Public Enemy is mostly a collection of anecdotes from Bill Ayers recent life.  He does begin the book with a chapter about his last years underground and he touches on the reasons he and Bernardine decided to surface in 1980. He also writes about the circumstances he and Bernardine faced after the 1981 Black Liberation Army/May 19th Communist Organization Brinks holdup in Nyack, NY went wrong and resulted in the deaths of lawmen and robbers.  Two former WUO members were involved in the action and both were charged with several crimes, including murder. As part of a fishing expedition by the authorities, Bernardine was called before a grand jury, refused to testify and ended up behind bars.  Ayers writes tellingly about the stress and emotional changes the entire episode put him and his family through.  Politics are part of the story in these pages, but the primary impetus is on family and friendship. Indeed, the truest hero in the book is the family’s New York child care provider, BJ.

In no way apologetic, the book is a well-written consideration of an engaged life lived in a contentious time.  In his anecdotes and discussion, Ayers portrays a political world where too much (if not everything, to borrow a line from Bob Dylan) is broken.  When one lives in such a world, the best we can do is to try and make it work for as many as possible.  Just as importantly, one must try and live a life that one will not be ashamed of when the reckoning day comes.  To be sure, there are those whom Ayers discusses in his book that think Bill Ayers very existence is a major blemish on the human race.  However, to his credit, the book doesn’t spend time lambasting his critics, although it does poke a little fun in their direction.  Public Enemy is not an attempt by Ayers to reconstruct his public persona.  He makes it clear that he has no control over how people perceive him and, even if he did, he probably wouldn’t change much.  The title itself seems slightly tongue in cheek, but pointedly so.  Here, says Ayers, is your public enemy.  Take it however you want.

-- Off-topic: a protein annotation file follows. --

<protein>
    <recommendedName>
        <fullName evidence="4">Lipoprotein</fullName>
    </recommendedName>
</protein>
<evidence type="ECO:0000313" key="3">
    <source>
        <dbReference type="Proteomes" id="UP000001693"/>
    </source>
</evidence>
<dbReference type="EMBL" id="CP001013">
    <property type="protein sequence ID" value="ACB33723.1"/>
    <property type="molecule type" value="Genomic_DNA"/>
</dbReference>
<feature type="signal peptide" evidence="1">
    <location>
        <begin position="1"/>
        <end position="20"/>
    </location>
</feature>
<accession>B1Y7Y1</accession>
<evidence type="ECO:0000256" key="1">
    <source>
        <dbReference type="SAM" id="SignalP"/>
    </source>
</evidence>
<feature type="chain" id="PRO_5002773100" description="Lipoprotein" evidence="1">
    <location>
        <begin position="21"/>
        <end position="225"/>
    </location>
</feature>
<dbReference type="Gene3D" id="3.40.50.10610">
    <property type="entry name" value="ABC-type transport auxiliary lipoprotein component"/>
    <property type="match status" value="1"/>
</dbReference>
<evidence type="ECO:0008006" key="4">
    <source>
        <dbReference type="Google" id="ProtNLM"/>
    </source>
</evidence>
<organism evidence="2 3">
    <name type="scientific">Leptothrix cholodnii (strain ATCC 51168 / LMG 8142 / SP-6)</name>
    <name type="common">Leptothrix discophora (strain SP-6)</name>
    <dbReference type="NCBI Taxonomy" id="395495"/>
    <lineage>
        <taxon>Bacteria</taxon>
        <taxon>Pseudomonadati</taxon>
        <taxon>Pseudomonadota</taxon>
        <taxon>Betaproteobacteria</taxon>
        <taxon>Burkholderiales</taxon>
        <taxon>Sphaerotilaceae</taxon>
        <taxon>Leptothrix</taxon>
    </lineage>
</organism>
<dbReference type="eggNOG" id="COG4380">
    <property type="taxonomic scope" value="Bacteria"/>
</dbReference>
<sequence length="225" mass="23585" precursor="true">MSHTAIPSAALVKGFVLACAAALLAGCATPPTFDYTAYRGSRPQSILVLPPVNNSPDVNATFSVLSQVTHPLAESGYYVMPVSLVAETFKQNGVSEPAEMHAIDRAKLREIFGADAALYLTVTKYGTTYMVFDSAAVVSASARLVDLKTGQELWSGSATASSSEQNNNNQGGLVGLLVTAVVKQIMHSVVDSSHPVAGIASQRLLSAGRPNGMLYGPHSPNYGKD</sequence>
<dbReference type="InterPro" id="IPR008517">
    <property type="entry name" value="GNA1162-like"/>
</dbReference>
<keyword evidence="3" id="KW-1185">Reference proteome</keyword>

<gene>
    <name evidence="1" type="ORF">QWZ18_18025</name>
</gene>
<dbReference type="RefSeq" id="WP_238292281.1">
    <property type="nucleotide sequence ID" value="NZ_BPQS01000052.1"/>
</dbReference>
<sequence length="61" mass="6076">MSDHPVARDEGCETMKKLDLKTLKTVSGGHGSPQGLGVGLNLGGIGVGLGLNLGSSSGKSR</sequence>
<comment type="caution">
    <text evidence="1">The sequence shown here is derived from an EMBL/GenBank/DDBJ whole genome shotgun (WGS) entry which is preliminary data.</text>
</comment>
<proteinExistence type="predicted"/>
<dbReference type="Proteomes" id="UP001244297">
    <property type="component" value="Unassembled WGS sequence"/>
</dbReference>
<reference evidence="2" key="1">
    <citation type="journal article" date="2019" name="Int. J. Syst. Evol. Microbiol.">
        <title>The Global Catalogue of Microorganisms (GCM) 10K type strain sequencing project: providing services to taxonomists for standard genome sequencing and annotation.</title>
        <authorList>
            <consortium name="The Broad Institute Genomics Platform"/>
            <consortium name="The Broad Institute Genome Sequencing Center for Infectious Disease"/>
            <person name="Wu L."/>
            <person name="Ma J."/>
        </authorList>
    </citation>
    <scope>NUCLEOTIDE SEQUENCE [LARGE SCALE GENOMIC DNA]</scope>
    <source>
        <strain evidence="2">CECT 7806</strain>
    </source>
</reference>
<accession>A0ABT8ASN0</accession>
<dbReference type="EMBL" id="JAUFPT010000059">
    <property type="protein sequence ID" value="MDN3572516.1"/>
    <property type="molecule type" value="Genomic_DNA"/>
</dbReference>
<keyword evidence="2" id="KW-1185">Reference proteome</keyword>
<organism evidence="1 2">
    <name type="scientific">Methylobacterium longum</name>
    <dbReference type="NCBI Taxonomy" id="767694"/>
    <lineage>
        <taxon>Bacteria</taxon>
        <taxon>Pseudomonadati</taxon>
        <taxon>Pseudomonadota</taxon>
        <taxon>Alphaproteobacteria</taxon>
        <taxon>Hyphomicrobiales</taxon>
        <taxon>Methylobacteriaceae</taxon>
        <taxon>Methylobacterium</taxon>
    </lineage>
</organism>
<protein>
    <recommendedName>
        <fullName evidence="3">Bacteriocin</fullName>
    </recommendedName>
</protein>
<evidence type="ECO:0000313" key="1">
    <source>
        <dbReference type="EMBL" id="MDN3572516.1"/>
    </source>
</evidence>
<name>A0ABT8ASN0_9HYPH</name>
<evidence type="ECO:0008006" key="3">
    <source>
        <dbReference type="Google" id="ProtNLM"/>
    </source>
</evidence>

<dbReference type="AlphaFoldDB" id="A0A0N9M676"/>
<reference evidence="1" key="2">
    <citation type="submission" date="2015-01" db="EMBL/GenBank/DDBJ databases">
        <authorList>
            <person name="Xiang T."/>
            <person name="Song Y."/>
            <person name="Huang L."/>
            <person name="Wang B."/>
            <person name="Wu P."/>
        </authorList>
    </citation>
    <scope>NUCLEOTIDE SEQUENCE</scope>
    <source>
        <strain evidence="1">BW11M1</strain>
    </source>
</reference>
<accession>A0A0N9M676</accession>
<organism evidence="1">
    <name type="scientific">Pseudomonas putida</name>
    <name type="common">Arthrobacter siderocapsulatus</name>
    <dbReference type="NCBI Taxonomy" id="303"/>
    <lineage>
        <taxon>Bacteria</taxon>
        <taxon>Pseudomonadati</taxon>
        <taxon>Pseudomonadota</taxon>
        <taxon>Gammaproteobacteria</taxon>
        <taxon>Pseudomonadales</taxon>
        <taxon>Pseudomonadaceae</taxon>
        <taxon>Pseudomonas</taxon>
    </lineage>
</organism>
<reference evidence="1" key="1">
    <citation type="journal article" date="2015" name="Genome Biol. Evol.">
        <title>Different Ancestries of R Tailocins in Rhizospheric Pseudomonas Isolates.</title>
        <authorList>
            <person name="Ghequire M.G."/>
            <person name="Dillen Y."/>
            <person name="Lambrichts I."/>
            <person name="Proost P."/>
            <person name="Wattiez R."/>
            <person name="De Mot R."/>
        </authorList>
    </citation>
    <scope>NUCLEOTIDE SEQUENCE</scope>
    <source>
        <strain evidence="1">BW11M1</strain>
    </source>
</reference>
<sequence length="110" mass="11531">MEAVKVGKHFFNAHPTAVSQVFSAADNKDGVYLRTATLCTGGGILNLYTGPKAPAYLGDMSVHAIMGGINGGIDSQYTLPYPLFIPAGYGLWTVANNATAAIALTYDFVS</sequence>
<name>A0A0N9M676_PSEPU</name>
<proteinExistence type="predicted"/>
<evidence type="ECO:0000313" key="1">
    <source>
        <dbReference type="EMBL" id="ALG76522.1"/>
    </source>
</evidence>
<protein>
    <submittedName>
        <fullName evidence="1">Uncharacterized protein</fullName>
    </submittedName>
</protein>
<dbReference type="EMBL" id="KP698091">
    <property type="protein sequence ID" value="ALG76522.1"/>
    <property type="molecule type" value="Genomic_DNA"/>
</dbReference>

Ron Jacobs is the author of the just released novel All the Sinners, Saints. He is also the author of  The Way the Wind Blew: a History of the Weather Underground and Short Order Frame Up and The Co-Conspirator’s Tale. Jacobs’ essay on Big Bill Broonzy is featured in CounterPunch’s collection on music, art and sex, Serpents in the Garden.  His third novel All the Sinners Saints is a companion to the previous two and is due out in April 2013.  He is a contributor to Hopeless: Barack Obama and the Politics of Illusion, published by AK Press.  He can be reached at: ronj1955@gmail.com.

 

Ron Jacobs is the author of Daydream Sunset: Sixties Counterculture in the Seventies published by CounterPunch Books. His latest offering is a pamphlet titled Capitalism: Is the Problem.  He lives in Vermont. He can be reached at: ronj1955@gmail.com.

More articles by: